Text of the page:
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October 2008
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Museum Lectures

Scott Reid gave a very interesting talk on some notable painters from Merthyr, and whose works can be seen at Cyfarthfa Castle Museum.  Scott brought his subjects to life and left all of us keen to visit his Museum to see the paintings for ourselves.  The paintings will mean that much more now that we know something of their background.

Autumn Trip

Roy Pickford is hoping to arrange a trip to Llancaiach Fawr on Saturday 18th October, price £13.  Please contact him to book your place. Tel: 01495 213377.

Christmas Fayre

This will be on Saturday 8th November at Ebenezer so please make an early start with sorting out items for the usual range of stalls (handicrafts, bric a brac, toys, bathroom, books etc) as well as items for the bran tub, crackers and raffle prizes. We will need helpers to man the stalls so please let Peggy know if you can help.  We also need prizes for the grand raffle at the December lecture and a more modest raffle at the Social Evening in late November; please help.

Fundraising September - £100

Museum Society Social Evening

This promises to be a real treat! Please come along to the Commercial on Tuesday 25th November at 7.00pm for an evening of fun and entertainment.  Tickets £3 including light refreshments.

Diary Dates

Wednesday 1st October 2008James Green of Llansantffraed 1759 -1814 by John Evans

Saturday 4th October 2008 Blaenau Gwent Heritage Forum – see over for details

Saturday 18th October 2008Autumn Trip to Llancaiach Fawr £13. Contact Roy Pickford 01495 213377

Wednesday 5th November 2008 - Coal Shipping at South Wales Ports by Tony Jukes

Saturday 8th November 2008Christmas Fayre

Tuesday 25th November 2008Museum Society Social Evening at The Commercial

Wednesday 3rd December 2008A Woman’s Lot in Tudor and Stuart Times by Susanne Allen

Lectures start at 7.00pm in the Metropole Theatre, with teas and a chat downstairs in the Museum afterwards. Entry is £2 and the public are most welcome.

You may also be interested in events organised by the Gwent County History Association:

Saturday 11th October - Day School: The Towns of Medieval Monmouthshire, at the Memorial Hall, Usk.   Call 01633 660830 for more details.

Saturday 1st November - Chartist Day School.   Call 01633 660830 for more details.

Thank you Biffa!

We are thrilled to be able to announce that Biffaward are giving us a grant of £5,000 towards the cost of providing a new ‘shop front’ to the Express Café in the Museum.  This very generous award means that we can press ahead with the project and are hopeful of starting later this month.

A letter from across the Atlantic

I noticed in a recent copy of the Museum Newsletter that you sent a request for stamps.  For several years I’ve collected stamps in the hope that one of my grandchildren may ‘get the bug’.  Alas this was not to be.

So, I enclose an assortment of used stamps for your collection.  Do feel free to discard any that are of no use.

My longest-time – but not my oldest – friend, Sylvia Matthews, sends me the Newsletter since I dropped my membership.  She and I started our education in the ‘Babies Class’ in Ty’r Graig School and Sylvia actually remembers what we wore on that auspicious occasion.

My brother, David Thomas (Hereford), is a member of the Museum whose founder member was Gladys Andrews, my aunt-by-marriage, and wife of our uncle, John Andrews, former headmaster ay Queen Street School.

I’ve put you in the picture as to my family tree to show you the interest I still have in the history and future of Abertillery…” Gwen Wild

Comment – Thank you for the stamps Mrs Wild, and for your continuing interest. If you visit one of these days you can be assured of a warm welcome.  If you would care to contribute a piece to our ‘Local Voices’ section of the Newsletter, it would be much appreciated.

Congratulations Bernard! 

Our Assistant Curator Bernard Hill always stays out of the spotlight but Don Bearcroft would be the first to emphasise the important role he plays behind the scenes.  October is a special month for a special birthday when Bernard is 70!  Congratulations and many happy returns.

Blaenau Gwent Heritage Forum

Is holding its 3rd Annual Day School on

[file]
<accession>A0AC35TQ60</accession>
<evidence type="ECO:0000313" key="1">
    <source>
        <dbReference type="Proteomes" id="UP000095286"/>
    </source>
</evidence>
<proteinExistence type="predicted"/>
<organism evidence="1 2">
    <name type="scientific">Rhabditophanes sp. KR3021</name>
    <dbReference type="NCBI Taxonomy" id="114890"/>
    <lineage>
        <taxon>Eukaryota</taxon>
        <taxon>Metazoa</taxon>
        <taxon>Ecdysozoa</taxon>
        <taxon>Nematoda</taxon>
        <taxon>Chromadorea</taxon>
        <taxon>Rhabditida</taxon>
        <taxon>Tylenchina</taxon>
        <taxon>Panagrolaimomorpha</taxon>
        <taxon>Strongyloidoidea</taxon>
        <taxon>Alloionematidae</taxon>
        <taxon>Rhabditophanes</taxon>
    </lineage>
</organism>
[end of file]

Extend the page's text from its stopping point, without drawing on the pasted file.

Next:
Saturday 4th October 2008 10.00am – 4.00pm

Ysgol Cymraeg/Welsh School, Brynmawr

Tickets £5 from Blaenau Gwent Ventures

Tel Box Office 01495 305800

This promises to be an excellent event with guest speakers –
Dr. C. Stephen Briggs
Dr. Madeleine Grey
Mr Roger Morgan
Mr Peter Walker

Local Voices


As well as the wonderful scenery and mountains of Abertillery and District, socially we have a wealth of organisations which help bind us together.  In big towns and cities they too have a lot of organisations but one could be a stranger in their midst.  No so in our town, one can join any group and immediately we feel at home and are really welcomed.  Over the coming months I shall endeavour to remind you of the ones with which I am familiar.  If, after the series ends, I have forgotten some, you will let me know won’t you?

Well, first and foremost in ‘organisations’ is our own Museum Society.  We all know the history of its formation and events leading up to the present.  We know of the historical and educational aspect but equally it is a social asset to the town.  People continually pop in for a cuppa and a chat.  If we were in one of the big city museums, one would quietly wander around and maybe sit and have a cup of tea (and probably pay more for it).  You would probably not recognise a single person there.

But not so in Abertillery Museum.  Whenever one goes in there is always a familiar face with whom one can have a chat and put the world to rights.  It is probably not as old as some other organisations I shall be mentioning but it is certainly high on the priority list, with monthly lectures, coffee mornings, trips etc.  If you are not a member I urge you to become one…I can thoroughly recommend it.

Till next month. The Roving Reporter

Poet’s Corner


Where will you go Mary Ann,
when you leave this valley behind,
Will you be chasing a dream,
what are you hoping to find.

The teaching’s all done,
qualifications you’ve gained,
can give you a career,
in work you’ve obtained,

You’ll never forget that
old grey stone built school,
Or these tree covered hills,
where once only ferns grew.

Wherever you go may you
find sweet music of love,
To sustain you through all
those years that you have.

You’ll remember your roots
when your home is elsewhere,
But if ever you’re in need,
remember we are here.

Wherever you go Mary Ann,
No matter what joy you find,
I know you’ll always remember,
love of those you’ve left behind.

Gordon Rowlands, 2007

100 Club August

Bernard Jones £25

Vera Smith £10

Marge Blackmore £5

100 Club September

23         Marion Layton £25

34         Jill Phipps £10

107       Glyn Bevan £5

Please help to recruit a new member to the 100 Club – just £1 a month but this regular source of income is important to the Museum.  As you all know there is no charge for entry and so we must continually fundraise to meet our costs (and electricity isn’t getting any cheaper!).

Pub Names